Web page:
[guest = anthony payne ] Last week, gazing out the window past the coffee cart whilst eagerly awaiting my mediterranean turkey and hummus sandwich (toasted thanks), it occurred to me how underutilized the south facing porch and lawn are. On a beautiful fall day, why are we sitting inside a conditioned space (that is frequently freezing) instead of bathing in the shadow patterns of Nader Tehrani’s A Change of State?
As designers, we would think that adding the program of a cafe would activate the adjacent space, but up until now it has killed it. The kitchen blocks off one set of double doors, whilst the other remains locked so as not to disturb the seating arrangement. The space has now become storage for an installation- not the architects original intent and surely not the best adaptive reuse strategy we can hope for.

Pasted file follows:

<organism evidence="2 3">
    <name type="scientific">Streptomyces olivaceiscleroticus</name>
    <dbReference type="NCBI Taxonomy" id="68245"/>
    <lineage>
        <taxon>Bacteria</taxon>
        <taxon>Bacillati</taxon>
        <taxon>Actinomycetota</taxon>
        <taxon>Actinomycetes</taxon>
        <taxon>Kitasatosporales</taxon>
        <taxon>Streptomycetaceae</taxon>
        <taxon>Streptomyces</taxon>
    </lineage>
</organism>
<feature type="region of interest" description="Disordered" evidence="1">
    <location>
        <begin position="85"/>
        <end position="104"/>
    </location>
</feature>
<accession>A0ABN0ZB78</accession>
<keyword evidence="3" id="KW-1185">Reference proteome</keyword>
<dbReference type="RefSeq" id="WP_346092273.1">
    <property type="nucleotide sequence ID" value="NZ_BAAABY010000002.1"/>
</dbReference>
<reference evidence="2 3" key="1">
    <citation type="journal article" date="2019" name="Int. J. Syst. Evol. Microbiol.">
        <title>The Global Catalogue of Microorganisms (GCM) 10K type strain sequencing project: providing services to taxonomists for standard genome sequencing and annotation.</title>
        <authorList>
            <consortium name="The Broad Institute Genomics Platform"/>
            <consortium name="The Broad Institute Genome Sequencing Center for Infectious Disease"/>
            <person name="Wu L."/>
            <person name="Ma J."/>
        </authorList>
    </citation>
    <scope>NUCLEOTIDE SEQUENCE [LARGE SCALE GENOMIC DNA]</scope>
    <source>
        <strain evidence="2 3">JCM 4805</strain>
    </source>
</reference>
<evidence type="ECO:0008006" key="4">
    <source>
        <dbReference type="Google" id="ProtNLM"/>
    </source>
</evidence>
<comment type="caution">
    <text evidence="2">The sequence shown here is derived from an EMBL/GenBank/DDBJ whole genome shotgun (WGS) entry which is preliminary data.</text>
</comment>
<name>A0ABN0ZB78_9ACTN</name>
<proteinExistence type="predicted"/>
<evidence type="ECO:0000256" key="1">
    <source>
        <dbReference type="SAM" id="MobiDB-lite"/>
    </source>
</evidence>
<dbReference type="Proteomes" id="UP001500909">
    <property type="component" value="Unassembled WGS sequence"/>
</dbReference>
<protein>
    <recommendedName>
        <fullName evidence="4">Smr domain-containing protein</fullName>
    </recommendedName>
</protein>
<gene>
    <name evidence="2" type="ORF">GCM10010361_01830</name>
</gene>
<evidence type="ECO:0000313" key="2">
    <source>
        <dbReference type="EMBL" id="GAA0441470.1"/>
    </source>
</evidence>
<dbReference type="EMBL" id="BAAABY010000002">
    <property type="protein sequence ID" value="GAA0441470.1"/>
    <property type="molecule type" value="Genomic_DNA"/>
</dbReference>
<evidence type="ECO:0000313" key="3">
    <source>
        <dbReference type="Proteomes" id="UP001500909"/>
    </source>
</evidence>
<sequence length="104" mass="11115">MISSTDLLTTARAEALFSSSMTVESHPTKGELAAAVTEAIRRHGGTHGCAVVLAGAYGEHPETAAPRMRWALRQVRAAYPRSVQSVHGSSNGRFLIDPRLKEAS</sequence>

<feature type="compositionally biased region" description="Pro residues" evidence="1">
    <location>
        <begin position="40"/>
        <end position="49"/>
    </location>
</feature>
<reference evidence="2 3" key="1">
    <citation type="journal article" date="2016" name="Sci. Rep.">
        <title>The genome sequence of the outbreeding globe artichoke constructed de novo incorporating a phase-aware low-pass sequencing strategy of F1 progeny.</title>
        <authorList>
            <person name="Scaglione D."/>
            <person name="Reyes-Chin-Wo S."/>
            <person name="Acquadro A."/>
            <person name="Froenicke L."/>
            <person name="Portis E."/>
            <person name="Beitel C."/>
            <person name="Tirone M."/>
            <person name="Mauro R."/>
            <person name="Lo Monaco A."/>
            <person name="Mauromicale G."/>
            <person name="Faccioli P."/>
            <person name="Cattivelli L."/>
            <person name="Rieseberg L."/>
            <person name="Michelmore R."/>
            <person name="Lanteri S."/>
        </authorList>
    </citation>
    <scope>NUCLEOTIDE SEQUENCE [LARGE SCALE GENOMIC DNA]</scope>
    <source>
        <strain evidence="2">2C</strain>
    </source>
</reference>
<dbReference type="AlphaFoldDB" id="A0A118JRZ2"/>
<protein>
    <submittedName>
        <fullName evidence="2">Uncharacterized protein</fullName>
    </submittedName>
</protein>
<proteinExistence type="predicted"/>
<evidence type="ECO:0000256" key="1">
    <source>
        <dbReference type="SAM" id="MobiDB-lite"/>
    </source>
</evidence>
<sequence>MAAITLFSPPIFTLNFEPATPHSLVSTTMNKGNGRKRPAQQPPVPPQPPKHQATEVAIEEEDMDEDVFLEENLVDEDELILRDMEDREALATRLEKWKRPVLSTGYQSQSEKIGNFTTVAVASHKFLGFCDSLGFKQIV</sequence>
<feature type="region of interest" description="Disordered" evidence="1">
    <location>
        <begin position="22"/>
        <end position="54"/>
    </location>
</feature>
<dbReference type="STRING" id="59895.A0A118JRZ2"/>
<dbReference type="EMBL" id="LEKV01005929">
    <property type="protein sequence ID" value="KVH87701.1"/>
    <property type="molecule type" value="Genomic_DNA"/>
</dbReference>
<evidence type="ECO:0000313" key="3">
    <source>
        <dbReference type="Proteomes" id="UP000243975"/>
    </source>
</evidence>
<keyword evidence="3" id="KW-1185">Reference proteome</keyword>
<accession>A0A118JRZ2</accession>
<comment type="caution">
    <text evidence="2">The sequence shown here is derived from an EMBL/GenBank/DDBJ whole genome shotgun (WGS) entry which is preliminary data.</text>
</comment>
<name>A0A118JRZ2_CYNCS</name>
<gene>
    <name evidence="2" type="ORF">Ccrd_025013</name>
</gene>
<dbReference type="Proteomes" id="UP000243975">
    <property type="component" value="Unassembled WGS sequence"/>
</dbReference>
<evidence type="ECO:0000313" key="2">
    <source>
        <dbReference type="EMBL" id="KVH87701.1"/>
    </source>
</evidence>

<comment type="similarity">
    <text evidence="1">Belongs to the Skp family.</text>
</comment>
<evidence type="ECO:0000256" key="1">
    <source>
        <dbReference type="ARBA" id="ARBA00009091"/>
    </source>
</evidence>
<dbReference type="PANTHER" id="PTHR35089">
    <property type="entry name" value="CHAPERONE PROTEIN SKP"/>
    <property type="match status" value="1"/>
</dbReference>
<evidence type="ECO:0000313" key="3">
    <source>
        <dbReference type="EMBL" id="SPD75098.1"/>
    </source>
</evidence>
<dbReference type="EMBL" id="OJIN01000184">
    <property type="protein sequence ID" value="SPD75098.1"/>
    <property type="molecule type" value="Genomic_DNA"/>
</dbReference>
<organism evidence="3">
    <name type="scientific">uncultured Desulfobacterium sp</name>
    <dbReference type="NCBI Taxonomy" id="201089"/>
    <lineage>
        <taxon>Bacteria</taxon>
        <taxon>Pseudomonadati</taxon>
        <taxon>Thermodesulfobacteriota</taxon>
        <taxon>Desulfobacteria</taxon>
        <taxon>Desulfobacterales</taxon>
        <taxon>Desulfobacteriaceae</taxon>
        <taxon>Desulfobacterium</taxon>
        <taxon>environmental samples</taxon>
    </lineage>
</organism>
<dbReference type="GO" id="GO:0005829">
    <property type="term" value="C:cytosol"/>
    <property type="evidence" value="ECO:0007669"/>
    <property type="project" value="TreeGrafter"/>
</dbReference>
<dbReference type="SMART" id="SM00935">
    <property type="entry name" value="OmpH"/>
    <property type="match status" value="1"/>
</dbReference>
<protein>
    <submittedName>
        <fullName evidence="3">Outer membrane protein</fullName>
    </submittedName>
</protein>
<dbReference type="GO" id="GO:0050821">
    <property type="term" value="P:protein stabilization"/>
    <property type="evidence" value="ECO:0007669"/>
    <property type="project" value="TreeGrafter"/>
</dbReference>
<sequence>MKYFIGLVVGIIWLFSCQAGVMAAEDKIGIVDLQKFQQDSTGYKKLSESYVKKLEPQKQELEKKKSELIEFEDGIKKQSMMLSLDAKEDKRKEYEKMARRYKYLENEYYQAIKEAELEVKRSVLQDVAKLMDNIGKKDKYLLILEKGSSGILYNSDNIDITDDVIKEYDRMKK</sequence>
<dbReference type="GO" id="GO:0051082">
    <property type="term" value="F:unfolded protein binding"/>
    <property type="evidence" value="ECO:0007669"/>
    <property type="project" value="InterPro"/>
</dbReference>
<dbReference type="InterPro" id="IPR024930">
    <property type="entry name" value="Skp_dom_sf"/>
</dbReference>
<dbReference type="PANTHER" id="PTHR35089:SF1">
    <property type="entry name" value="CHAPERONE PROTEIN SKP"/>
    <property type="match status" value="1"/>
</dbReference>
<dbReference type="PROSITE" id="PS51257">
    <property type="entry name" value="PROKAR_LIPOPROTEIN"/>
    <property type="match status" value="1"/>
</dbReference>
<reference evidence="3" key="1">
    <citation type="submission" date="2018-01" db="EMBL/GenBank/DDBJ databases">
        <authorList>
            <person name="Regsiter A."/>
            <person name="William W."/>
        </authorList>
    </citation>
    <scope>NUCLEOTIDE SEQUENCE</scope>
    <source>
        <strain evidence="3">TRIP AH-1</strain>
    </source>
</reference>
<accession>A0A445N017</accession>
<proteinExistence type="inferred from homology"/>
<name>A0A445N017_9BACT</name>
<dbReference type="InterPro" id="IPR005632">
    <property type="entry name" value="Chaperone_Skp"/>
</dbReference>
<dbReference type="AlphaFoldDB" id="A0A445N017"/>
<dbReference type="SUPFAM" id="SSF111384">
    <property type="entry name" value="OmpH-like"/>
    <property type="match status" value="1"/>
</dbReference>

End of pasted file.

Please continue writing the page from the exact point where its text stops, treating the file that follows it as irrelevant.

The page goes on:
Whilst some call for a green roof on the east architecture building and a soccer ball is occasionally kicked around the courtyard, our own south facing green space remains deserted. We are aware of its existence, right?
So why do we not use it? Is it simply the awkward access or do we feel exposed/exhibited to those sitting inside (and supervised by ‘the authorities’ on the first floor)?
Could reconfiguring the interior seating layout and an intervention as simple as a table and chairs outside go some way to activating this space? Perhaps the decommissioned sections of the YAF installation could become seating and daybeds scattered across the lawn, or a labyrinth or a play-space! Surely as designers we can come up with ideas for how this space could better be used – I’m just hoping to initiate a conversation (though it would make an excellent space for a game of cricket!)
Quick, before we’re stuck inside for the next 2 months!
[ anthony payne, COA, south lawn, v_02 | i_05 ]